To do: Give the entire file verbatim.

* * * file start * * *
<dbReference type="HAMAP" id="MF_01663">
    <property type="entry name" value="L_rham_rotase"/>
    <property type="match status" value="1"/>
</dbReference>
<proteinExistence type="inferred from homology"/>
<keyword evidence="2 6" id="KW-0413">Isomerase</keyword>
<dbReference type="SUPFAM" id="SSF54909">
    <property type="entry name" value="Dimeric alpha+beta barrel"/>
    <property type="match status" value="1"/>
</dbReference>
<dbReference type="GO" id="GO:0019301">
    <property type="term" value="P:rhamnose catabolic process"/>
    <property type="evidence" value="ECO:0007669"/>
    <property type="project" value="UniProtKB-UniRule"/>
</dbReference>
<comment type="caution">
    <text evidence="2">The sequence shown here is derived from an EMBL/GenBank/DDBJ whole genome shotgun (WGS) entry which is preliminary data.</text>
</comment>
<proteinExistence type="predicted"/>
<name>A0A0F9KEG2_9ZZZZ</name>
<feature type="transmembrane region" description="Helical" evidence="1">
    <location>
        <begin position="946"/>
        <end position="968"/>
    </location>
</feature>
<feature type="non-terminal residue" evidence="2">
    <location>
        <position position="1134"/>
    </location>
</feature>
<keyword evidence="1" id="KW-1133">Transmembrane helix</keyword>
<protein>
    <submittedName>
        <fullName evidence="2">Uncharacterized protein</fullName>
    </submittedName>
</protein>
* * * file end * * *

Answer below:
<dbReference type="HAMAP" id="MF_01663">
    <property type="entry name" value="L_rham_rotase"/>
    <property type="match status" value="1"/>
</dbReference>
<proteinExistence type="inferred from homology"/>
<keyword evidence="2 6" id="KW-0413">Isomerase</keyword>
<dbReference type="SUPFAM" id="SSF54909">
    <property type="entry name" value="Dimeric alpha+beta barrel"/>
    <property type="match status" value="1"/>
</dbReference>
<dbReference type="GO" id="GO:0019301">
    <property type="term" value="P:rhamnose catabolic process"/>
    <property type="evidence" value="ECO:0007669"/>
    <property type="project" value="UniProtKB-UniRule"/>
</dbReference>
<comment type="caution">
    <text evidence="2">The sequence shown here is derived from an EMBL/GenBank/DDBJ whole genome shotgun (WGS) entry which is preliminary data.</text>
</comment>
<proteinExistence type="predicted"/>
<name>A0A0F9KEG2_9ZZZZ</name>
<feature type="transmembrane region" description="Helical" evidence="1">
    <location>
        <begin position="946"/>
        <end position="968"/>
    </location>
</feature>
<feature type="non-terminal residue" evidence="2">
    <location>
        <position position="1134"/>
    </location>
</feature>
<keyword evidence="1" id="KW-1133">Transmembrane helix</keyword>
<protein>
    <submittedName>
        <fullName evidence="2">Uncharacterized protein</fullName>
    </submittedName>
</protein>